As John Dewey describes how democracy is a good thing which benefits the overall welfare of society, Native American Chief Oren Lyons displays some similarities in his thoughts of how this way of life is profitable. There are instances in which the modern democracy aspect of Definition H was discussed in his speech “The UN Year of the Indigenous Peoples 1993.” This American Ideal, as it is can be referred to, describes democracy as something in which all can participate and where everyone should respect the equal rights of all its citizens. His opening remarks clearly agree with this when commenting, “Our societies are based upon great democratic principles of the authority of the people and equal responsibilities for the men and womenand freedom with respect was everywhere” (Lyons, 1). The Chief here means that the overall good of society, freedom and respect, is a result of the actions and decisions of its participants. These traits of this form of self-government is one of the fundamental characteristics of what democracy is, and Lyons goes to show that since it gave the people liberty and reverence towards each other, it aided to their social good. “This was a great was of life across this Great Turtle Island”, states Lyons, and his belief was that democracy was something which all prospered by (Lyons, 1). The social good does not only apply to the present time, but to the future as well. Just as we make decisions which will affect persons many years from now, Chief Lyons shows how democracy helped his leaders to “be men of vision and to make every decision on behalf of the seventh generation to come” (Lyons, 1). Not only does this social good of democracy affect the present, but it is meant to continue on and affect the future as well. I now feel reassured that my beliefs are very similar to two influential thinkers regarding this subject.
When first thought of, the very word democracy brings to mind senses of rights, duties, and liberties. When regarding America, this is most likely the case in many of its citizens. My belief on how democracy is a social good seems to agree with the beliefs of both John Dewey and Chief Oren Lyons. I feel like my view is consistent and proper with the norm. I have stated previously that I see democracy as something which is present in the events of everyday life. This is most likely something which is again taken for granted, but nonetheless is just as important. We possess a great power, the right to free speech and opinion. As minor as this can sometimes be, this is a great tool to our and others’ advantage. Dewey supports this idea with, “the heart and final guarantee of democracy is in free gatherings of neighborsto discuss back and forth what is read in uncensored news” (Dewey, 3). This advantage of a democracy gives not only the readers the freedom to read what they wish, but it also gives some form of media the liberty to write about events without fear of punishment or restriction. This has the potential to educate the public, enabling them to become more wise and aid in the decision making of this country. As was discussed in class, the media helps inform us of many things in our lives which ultimately will guide us in making wise choices about running our government. This is a major concept on why a democratic lifestyle is a part of the social good. Additionally, modern democracy focuses in on its partakers respecting the equal rights for all. We can make everyone’s lives a better and more enjoyable experience by giving aid to those who need it and being helpful in general to aid in the overall benefit of society. Chief Lyons was emphasizing the same concept of democracy in his speech, and showed how the democratic standard of living was not selfish but rather was there to support the social good of all. This is very evident in his statement, “We were instructed to be generous and to share equally with our brothers and sisters so that all may be content,” and shows that his people sought equality for all and were satisfied in doing so (Lyons, 1). This would be the idealistic thing to do in our modern world, and I hope that many others besides Dewey and Lyons would agree with me.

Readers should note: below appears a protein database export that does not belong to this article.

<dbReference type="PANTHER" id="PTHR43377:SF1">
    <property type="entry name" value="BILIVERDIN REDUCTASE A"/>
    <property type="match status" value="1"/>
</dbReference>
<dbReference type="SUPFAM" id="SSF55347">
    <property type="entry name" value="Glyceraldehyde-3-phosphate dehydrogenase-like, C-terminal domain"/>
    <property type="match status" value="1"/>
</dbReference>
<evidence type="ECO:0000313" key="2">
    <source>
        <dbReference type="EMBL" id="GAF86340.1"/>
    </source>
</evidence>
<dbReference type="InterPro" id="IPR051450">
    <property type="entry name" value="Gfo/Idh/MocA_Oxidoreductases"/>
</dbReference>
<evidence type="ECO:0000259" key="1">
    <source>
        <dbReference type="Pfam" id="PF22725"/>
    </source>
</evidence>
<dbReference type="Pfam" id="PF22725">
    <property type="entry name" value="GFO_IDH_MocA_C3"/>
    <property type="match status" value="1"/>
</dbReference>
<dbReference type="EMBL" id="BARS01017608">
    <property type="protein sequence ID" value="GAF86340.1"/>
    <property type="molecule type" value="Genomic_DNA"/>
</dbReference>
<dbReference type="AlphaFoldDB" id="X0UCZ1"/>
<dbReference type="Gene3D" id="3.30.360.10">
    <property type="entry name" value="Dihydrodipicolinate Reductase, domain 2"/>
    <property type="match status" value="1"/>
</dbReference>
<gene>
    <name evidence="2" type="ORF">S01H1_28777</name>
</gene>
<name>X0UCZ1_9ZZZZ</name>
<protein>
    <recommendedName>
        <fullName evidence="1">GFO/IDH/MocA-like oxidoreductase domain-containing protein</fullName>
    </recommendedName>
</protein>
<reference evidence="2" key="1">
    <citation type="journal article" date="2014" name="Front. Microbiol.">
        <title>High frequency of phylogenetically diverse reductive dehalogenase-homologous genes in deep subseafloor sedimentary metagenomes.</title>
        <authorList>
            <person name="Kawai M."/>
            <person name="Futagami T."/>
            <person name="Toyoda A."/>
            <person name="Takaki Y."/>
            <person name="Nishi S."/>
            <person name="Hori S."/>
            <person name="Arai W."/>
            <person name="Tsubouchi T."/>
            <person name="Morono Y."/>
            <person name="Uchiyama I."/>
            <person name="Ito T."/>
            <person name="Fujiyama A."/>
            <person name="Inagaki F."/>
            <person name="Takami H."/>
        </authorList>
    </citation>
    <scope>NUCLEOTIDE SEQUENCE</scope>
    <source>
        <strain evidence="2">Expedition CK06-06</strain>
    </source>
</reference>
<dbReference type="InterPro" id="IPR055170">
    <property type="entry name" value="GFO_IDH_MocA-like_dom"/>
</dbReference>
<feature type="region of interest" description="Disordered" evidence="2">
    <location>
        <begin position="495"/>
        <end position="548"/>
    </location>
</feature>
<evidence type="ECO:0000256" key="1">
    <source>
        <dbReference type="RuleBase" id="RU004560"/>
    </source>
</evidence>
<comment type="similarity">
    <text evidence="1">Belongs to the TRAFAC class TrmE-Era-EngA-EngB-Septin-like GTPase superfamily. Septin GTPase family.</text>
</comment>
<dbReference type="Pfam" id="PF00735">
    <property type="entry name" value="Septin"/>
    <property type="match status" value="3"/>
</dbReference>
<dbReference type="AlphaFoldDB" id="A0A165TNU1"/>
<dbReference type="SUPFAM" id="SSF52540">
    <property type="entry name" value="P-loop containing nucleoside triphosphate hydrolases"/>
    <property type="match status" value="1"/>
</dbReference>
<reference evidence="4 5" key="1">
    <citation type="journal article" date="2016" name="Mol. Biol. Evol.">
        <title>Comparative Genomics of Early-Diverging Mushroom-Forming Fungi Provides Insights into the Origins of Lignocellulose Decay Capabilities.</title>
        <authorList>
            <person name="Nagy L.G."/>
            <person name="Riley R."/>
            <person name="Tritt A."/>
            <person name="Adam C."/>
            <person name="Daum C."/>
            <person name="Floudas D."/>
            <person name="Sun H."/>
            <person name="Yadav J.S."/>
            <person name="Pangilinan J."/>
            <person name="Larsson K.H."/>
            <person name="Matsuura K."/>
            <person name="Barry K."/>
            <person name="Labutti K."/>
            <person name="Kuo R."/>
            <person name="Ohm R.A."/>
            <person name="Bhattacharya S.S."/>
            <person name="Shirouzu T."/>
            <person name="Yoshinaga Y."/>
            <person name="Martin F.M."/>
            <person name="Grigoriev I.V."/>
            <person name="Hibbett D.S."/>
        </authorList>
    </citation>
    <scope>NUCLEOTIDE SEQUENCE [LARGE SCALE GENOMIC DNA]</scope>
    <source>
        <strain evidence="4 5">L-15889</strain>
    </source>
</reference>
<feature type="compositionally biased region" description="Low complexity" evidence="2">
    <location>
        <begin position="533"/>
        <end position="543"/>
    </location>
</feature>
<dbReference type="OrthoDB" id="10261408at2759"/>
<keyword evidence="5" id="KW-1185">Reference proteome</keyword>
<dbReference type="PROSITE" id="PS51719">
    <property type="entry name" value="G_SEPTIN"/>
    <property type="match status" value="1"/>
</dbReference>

Democracy is a very powerful and basic part of our lives. It gives us the privilege of possessing freedom, equal rights, active participation, and responsibility to help govern our nation. We are making the choices which will affect us, and if we look at politics right now, we see that we influence decisions that affect our every day lives. This is evident in Dewey’s opinion when he says that democracy is a way of life. As a democratic people, it is our responsibility to ensure the welfare and equality of others. Chief Lyons says the same when his people were generous and giving toward others. That is why I see democracy as a wonderful thing to have, as it gives us power as a people, and enables us to strive only for the social good of America.
Crick, Bernard. Democracy a Very Short Introduction. Oxford: Oxford University Press,
Dewey, John. “Creative Democracy.” (1939). April 16, 2005
Lyons, Chief Oren. “The UN Year of the Indigenous Peoples 1993.” December 10,